Login

What Is the Chicago Citation Style?

An error occurred trying to load this video.

Try refreshing the page, or contact customer support.

Coming up next: How to Make a Works Cited Page

You're on a roll. Keep up the good work!

Take Quiz Watch Next Lesson
 Replay
Your next lesson will play in 10 seconds
  • 0:07 What is Chicago Style?
  • 0:33 Introduction to the…
  • 0:59 What Makes CMS Different?
  • 1:41 Footnotes
  • 3:38 Bibliography
  • 4:40 Lesson Summary
Add to Add to Add to

Want to watch this again later?

Log in or sign up to add this lesson to a Custom Course.

Login or Sign up

Timeline
Autoplay
Autoplay
Create an account to start this course today
Try it free for 5 days!
Create An Account
Lesson Transcript
Instructor: Doresa Jennings

Doresa holds a Ph.D. in Communication Studies.

In this video, we cover the basics of the Chicago Manual of Style. This writing format is popular amongst those in the editing field and may be the preferred style of many professors in technical writing, law, and even some English courses.

What is Chicago Style?

When you hear 'Chicago style,' you may think of pizza, but it's also a formatting framework like APA and MLA. While APA and MLA are the most common types of manuscript formatting found in academic writing, you may run across Chicago style in reviewing articles, and you may be asked to use it as your primary framework, depending on your chosen field of study.

Introduction to the Chicago Manual of Style

The Chicago Manual of Style, also known as CMS, covers manuscript preparation and publication, grammar, and documentation. It is a favored formatting style for those in the editing field. What makes CMS so unique is the use of notes, often referred to as footnotes or endnotes when citing sources in the text.

What Makes CMS Different?

CMS is preferred by many because it has built-in flexibility within the style, something appreciated by creative individuals. For instance, margins should be no less than one inch, but no greater than 1.5 inches. So, if 1.3-inch margins tickle your fancy, go for it.

In CMS, you can either use a title page or include the title on the first page of text. If using a title page, the title should be centered a third of the way down on the page. Your name and class information should come several lines later, also centered.

Footnotes

A big part of CMS is the use of notes. The first thing you will include is note numbers. Note numbers should begin with '1' and follow consecutively throughout the paper. In the text, note numbers should be superscripted. Note numbers should be placed in the text directly following the information being cited. Note numbers should be placed after punctuation.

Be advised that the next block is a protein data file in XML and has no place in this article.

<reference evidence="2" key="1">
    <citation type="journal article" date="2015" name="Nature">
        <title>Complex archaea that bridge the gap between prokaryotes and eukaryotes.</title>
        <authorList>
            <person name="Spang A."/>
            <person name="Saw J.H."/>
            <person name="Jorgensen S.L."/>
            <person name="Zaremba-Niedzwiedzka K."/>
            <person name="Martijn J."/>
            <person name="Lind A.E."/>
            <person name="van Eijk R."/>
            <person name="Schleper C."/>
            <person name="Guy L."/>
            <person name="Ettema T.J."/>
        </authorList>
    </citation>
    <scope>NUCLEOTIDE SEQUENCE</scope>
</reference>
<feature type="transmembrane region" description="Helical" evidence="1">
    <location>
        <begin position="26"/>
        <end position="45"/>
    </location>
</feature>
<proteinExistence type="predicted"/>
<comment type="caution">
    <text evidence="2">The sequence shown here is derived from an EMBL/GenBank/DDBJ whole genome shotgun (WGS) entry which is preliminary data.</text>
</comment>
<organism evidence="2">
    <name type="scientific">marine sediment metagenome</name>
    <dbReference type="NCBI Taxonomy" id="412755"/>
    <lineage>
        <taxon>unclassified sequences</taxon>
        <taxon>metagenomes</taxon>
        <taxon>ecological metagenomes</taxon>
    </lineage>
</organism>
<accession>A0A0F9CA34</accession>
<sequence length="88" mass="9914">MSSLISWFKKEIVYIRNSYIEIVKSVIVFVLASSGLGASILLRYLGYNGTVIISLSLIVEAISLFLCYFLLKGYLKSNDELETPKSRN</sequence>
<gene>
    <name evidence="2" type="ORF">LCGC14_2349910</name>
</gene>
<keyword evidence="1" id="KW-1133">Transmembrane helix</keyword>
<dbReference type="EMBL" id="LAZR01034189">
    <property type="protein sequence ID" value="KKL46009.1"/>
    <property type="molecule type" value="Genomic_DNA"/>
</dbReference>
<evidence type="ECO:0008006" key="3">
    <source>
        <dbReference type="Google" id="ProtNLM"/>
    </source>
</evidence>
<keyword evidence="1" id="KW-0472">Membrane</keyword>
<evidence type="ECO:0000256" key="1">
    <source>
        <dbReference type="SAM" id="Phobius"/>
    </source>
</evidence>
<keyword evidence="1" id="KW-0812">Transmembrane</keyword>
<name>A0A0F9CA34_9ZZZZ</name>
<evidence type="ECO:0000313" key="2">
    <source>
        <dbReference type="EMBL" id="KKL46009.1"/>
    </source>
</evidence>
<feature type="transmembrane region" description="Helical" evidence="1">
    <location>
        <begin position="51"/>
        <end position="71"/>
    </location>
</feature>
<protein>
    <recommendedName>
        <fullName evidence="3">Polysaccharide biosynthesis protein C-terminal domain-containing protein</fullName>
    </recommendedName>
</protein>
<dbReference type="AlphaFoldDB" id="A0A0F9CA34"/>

In the notes section, numbers should be full-sized and followed by a period. The first line of a footnote is indented 0.5 inch from the left margin; subsequent lines within a footnote are left flushed.

The footnote should look like the one on your screen.

First, we see the footnote number. Next, we see the author's first and then last name written out. Following the comma, we see the title of the book and in parentheses the place of publication, colon, then publisher and year of the publication for a book. After the parentheses, we see the page number where information we cited can be found on.

Here is what your footnote would look like if you were citing a journal article.

First we see the footnote number, and the number should be full-sized. Next, we have the first and last name of the author. Following the comma, we see the name of the article in quotation marks. Next, we see the title of the journal, followed by the volume number. Following a comma, we have the issue number. In parentheses, we have the year of publication. Finally, we have a colon, then the page number of the article our information was found on.

To unlock this lesson you must be a Study.com Member.
Create your account

Register for a free trial

Are you a student or a teacher?
I am a teacher
What is your educational goal?
 Back

Unlock Your Education

See for yourself why 30 million people use Study.com

Become a Study.com member and start learning now.
Become a Member  Back

Earning College Credit

Did you know… We have over 95 college courses that prepare you to earn credit by exam that is accepted by over 2,000 colleges and universities. You can test out of the first two years of college and save thousands off your degree. Anyone can earn credit-by-exam regardless of age or education level.

To learn more, visit our Earning Credit Page

Transferring credit to the school of your choice

Not sure what college you want to attend yet? Study.com has thousands of articles about every imaginable degree, area of study and career path that can help you find the school that's right for you.

Create an account to start this course today
Try it free for 5 days!
Create An Account
Support